Steven Adams doesn't have a specific timeframe on when he will finally make his debut for the Tall Blacks.
The Oklahoma City Thunder centre would be a welcome addition to the national side given the size he would provide but he opted to skip this month's World Cup in Spain so he could play in the NBA's summer league for the Thunder and focus on his development.
Adams was in Wellington today where he was conducting a basketball camp and he also brought some notable friends in Thunder general manager Sam Presti and one of their assistant coaches Mark Bryant.
Adams' international availability had been the subject of speculation during the past year until it was confirmed he wouldn't be available for the global tournament.
Presti, who spoke glowingly of Adams' character and maturity, said it was the 21-year-old's choice to not play at the World Cup.
"Obviously the decision is a real mature decision on the part of Steven and I think certainly really difficult because of how he feels about the country and the opportunity," Presti said.
"But at the same time I think people have to sometimes take a step back and [see] that development is a process, it's not an event and he's coming off a real intense, not only season, but prior to that, the draft preparation that he went though was incredibly intense."
The Tall Blacks will play the World Cup without a genuine centre after starter Alex Pledger suffered a foot injury during last month's home series against Korea.
Following the news that Pledger was in doubt for the World Cup, Tall Blacks coach Nenad Vucinic said they wouldn't make a late pitch to the Thunder to release Adams.
Vucinic's comments at the time gave the impression that it was the Thunder who made the call that Adams wouldn't play for New Zealand in Spain.
"We have made enough calls. It seems like the decision is that he's not going to be available and that's the way it is," Vucinic said last month.
But Presti stressed that Adams would pull on the Tall Blacks singlet at some stage in the future.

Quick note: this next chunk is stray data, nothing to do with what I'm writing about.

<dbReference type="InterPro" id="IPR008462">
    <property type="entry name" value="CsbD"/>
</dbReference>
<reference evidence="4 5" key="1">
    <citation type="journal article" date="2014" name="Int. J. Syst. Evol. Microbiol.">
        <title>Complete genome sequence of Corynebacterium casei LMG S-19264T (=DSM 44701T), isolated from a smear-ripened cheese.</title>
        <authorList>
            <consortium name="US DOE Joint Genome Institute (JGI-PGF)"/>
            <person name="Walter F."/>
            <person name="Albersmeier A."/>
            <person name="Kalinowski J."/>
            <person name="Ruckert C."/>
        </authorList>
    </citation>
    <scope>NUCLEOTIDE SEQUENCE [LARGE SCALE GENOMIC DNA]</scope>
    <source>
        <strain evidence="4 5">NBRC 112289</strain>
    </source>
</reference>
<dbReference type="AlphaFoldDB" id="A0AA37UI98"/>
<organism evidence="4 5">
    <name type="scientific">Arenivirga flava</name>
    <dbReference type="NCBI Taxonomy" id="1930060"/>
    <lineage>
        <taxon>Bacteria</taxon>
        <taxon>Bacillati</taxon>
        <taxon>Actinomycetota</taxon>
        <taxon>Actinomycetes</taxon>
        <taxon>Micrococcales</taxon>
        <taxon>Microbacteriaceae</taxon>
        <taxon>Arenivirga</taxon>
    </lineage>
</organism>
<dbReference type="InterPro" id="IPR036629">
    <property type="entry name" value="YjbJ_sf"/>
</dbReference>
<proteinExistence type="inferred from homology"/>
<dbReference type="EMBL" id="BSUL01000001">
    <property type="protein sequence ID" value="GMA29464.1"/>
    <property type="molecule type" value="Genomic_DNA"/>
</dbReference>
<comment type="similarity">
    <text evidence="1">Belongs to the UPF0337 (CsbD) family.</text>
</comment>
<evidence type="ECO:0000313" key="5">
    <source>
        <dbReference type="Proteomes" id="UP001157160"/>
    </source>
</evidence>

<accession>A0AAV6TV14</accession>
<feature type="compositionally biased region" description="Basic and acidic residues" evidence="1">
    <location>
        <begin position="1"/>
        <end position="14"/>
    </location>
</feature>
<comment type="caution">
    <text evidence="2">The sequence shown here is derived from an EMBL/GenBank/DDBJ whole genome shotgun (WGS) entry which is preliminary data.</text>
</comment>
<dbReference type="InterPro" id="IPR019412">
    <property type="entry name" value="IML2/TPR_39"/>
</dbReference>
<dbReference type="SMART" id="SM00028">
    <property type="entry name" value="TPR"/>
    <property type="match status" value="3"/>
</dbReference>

"I think it will be a case-by-case [thing]. We've got to see where he is and how he's feeling," Presti said. "We know it's important to him and we are going to support him as he goes through that but it would be premature, I think, for any of us to say 'this is what's going to happen a year from now'.
"The hope would be the national team benefits from the work he's putting in currently when he does play for them."
Adams, who said he would tune in and support the Tall Blacks during the World Cup, offered little insight on when a possible international debut could occur.
"I haven't really thought that far [ahead]," he said.
Presti's decision to come to New Zealand with Adams and held build ties and spread the gospel of the Thunder illustrates the value they place on the young Kiwi who enjoyed a sound rookie season for the Thunder in 2013-2014.
"First and foremost we are always trying to support our players anyway we can, on the court, off the court, personally, professionally and this is something Steven and I talked about, probably before the beginning of the season," Presti said. "I can assure you, he's constantly carrying the flag of the country, telling us all the things he's excited about and proud of and wanted us to share in that experience."
The 2.13m Adams will travel to Taiwan for another basketball camp tomorrow before returning to New Zealand to host a camp in Auckland on August 31.